SHA256 hashing is a key technology underlying most cryptocurrencies, including Nexa. A hash is a digital cryptographic fingerprint for a specific piece of information. There are a number of places in Nexa that hash functions are used, including in transactions and in the mining algorithm. The change in the financial and energy cost between now and the launch of Bitcoin is the key concept behind Nexa’s scaling strategy.
Looking at this logarithmic chart of Bitcoin’s network hashrate is the best example of this scaling. In the first year of Bitcoin the network was capable of doing a total of a few million hashes per second with a single CPU being capable of perhaps ten thousand hashes per second or less, to today when the network is running 300 Exahashes per second and a single mining machine being capable of over 100TH/s. That is a 10,000,000,000x improvement in the speed of hashing per mining machine. It is unfathomable scaling.
These custom ASICs can be used to improve the speed of doing a SHA256 hash on your desktop computer 10 billion times, and nodes must do this operation for every transaction and often many times per transaction. By using customised hardware to speed up this operation, this bottleneck is also removed.
Signature verification is another compute-heavy operation that Nexa nodes must do at least once for every transaction. Cryptographic signatures are a key part of transactions and smart contracts on Nexa but they are a big bottleneck.
The NexScale POW forces miners to process both SHA256 hashes and Schnorr signatures. Those huge scaling incentives we have seen applied to bitcoin hashing will also now be applied to the Schnorr signatures found in Nexa. Over time this algorithm will be pushed into ever faster and more efficient hardware (i.e. FPGAs and eventually ASICs). See this video for more details.
The final part of Nexa’s scaling strategy is the UTXO lookup. This is also going to be put into the NexScale POW in a future protocol upgrade. This will force miners to do very fast lookups across the whole UTXO database to process the NexScale algo. Peter Rizun is already working on hardware to do this. See our resident Chief Scientist discussing his ideas and prototypes for this on twitter.
BU is working on a new UTXO commitment upgrade which will mean that miners will only ever need the UTXO set instead of the full blockchain. This will make joining the network much faster and the growth of the UTXO size should be linear (especially with UTXO consolidation incentives we are considering). Solid state storage is decreasing in cost exponentially and a 1TB SSD has already achieved a cost of below ~$50. This is enough space for about 20 billion UTXOs. By the time we have achieved global adoption that $50 of space will more likely be 200-400 billion UTXOs and nodes would be able to afford much more than $50 for storage given the enormous transaction volume and fees they can collect. To put that in perspective, Bitcoin currently has about 80 million UTXOs and is estimated to have about 100 million ‘’users’, so a 1TB SSD could handle 200x the size of UTXO set and therefore about 200 billion users. Or it could handle 8 billion users doing 25x more transactions each than Bitcoin currently handles per user. That's with today's technology and without any off-chain scaling tricks.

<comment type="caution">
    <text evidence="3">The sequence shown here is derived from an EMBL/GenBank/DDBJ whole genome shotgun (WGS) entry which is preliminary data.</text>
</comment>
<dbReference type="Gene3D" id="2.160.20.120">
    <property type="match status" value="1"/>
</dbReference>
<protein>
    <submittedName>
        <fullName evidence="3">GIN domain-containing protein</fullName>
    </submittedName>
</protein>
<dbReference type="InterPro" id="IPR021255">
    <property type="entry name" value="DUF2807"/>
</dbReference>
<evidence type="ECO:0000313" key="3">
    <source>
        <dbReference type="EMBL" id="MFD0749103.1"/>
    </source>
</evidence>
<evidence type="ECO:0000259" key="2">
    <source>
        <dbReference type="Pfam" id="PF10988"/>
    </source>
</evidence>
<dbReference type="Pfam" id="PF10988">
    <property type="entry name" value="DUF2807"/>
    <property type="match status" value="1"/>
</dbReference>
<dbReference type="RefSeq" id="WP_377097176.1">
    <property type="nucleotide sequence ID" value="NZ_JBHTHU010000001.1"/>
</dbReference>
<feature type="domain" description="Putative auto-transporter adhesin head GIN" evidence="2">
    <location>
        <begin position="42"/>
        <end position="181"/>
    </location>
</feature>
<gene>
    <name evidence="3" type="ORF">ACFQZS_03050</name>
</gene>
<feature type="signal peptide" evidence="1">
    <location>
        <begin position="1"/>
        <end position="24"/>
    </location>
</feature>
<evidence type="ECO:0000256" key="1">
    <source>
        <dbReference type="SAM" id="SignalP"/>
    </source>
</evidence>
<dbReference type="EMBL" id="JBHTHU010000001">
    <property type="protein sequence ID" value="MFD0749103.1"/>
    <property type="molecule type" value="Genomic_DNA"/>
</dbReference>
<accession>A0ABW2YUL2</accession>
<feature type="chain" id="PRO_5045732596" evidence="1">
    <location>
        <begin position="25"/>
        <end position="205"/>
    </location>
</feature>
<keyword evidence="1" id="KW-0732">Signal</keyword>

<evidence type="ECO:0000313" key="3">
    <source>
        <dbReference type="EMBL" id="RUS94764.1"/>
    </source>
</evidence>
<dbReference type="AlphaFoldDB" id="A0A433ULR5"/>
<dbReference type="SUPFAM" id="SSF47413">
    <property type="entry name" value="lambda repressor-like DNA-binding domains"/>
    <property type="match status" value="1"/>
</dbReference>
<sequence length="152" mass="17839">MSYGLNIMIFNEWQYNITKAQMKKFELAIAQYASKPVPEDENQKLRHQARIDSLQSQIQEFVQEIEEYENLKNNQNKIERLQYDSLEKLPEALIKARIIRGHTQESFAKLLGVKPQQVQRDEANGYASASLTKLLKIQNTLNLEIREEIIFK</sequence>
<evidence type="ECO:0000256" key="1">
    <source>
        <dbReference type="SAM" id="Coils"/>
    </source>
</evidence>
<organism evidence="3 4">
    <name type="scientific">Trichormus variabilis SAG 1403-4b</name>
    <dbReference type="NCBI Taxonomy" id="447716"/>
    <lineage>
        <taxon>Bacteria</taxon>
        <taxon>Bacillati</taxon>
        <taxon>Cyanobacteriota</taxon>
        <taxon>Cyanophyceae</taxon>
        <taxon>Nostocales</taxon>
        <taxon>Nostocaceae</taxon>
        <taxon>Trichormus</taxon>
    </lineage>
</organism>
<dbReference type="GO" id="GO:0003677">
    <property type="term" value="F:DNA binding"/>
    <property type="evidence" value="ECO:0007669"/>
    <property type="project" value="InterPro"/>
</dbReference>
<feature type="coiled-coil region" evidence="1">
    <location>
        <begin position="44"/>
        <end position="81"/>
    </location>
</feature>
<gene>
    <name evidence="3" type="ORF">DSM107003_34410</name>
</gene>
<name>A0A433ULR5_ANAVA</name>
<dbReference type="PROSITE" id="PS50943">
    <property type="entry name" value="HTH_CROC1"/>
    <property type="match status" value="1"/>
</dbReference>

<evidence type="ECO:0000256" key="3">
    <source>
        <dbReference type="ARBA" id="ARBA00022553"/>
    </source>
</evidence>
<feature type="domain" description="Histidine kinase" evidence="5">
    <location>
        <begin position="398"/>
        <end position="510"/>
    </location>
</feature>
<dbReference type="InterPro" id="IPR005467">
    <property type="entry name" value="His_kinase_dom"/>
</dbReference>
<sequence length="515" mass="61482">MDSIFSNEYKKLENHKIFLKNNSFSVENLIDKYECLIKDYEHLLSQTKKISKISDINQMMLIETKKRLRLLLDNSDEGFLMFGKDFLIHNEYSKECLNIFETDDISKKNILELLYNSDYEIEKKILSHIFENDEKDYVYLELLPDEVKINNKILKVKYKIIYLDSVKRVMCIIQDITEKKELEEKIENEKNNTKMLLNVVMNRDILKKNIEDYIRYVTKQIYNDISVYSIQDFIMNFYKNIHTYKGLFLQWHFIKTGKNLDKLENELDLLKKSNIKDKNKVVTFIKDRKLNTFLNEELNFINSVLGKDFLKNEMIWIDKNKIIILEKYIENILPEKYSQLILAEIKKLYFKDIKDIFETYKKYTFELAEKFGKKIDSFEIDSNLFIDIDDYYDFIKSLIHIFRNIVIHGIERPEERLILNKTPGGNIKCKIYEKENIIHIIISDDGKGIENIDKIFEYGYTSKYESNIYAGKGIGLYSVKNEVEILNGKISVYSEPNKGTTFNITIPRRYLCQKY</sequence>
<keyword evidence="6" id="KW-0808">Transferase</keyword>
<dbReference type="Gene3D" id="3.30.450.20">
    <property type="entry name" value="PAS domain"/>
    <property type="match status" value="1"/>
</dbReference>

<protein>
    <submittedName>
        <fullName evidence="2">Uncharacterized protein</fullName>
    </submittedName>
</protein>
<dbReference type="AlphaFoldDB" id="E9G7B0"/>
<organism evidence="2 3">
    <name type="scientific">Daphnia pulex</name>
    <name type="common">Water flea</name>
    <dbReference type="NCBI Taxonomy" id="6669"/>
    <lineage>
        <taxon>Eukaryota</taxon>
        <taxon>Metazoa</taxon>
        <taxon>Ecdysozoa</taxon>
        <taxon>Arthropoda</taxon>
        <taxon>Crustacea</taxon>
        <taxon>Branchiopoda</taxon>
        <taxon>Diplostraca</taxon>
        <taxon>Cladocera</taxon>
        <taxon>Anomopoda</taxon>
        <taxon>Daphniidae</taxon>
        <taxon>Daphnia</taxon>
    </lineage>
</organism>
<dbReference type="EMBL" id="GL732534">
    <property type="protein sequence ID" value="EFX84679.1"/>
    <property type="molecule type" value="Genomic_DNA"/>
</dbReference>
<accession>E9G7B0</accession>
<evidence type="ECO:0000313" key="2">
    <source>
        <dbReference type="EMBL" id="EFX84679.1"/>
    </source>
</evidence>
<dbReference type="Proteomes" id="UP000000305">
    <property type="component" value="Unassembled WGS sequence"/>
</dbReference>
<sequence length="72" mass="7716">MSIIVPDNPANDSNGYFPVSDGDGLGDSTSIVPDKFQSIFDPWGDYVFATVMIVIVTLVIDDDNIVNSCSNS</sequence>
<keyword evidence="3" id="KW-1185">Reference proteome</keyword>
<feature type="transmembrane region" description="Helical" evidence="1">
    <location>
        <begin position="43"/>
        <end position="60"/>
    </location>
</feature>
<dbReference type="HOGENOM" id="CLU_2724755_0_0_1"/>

A Nexa Monetary System
In the future we’ll do a much deeper dive into what a fully established Nexa monetary system would look like, but let’s have a little peek now.
Hardware will become available that will allow miners and businesses to operate a node at an initial hardware cost of less than $1000 and on a standard business internet connection. This will enable 100,000TPS using current technology and potentially much higher with future advances.
Not only will this allow the global population to access standard P2P payments, but it will unlock a whole new economy using our scalable smart contact technology…but that is a large topic for another article in the not too distant future.
Hopefully I’ve been able to provide some clarity on Nexa’s scaling strategy, a key component in our plans to finally bring crypto to the masses.
Full Node/Wallet: https://www.nexa.org/node
Other Wallets: https://www.nexa.org/ecosystem
Web Wallet: https://wallet.otoplo.com
How to Mine: https://www.nexa.org/mining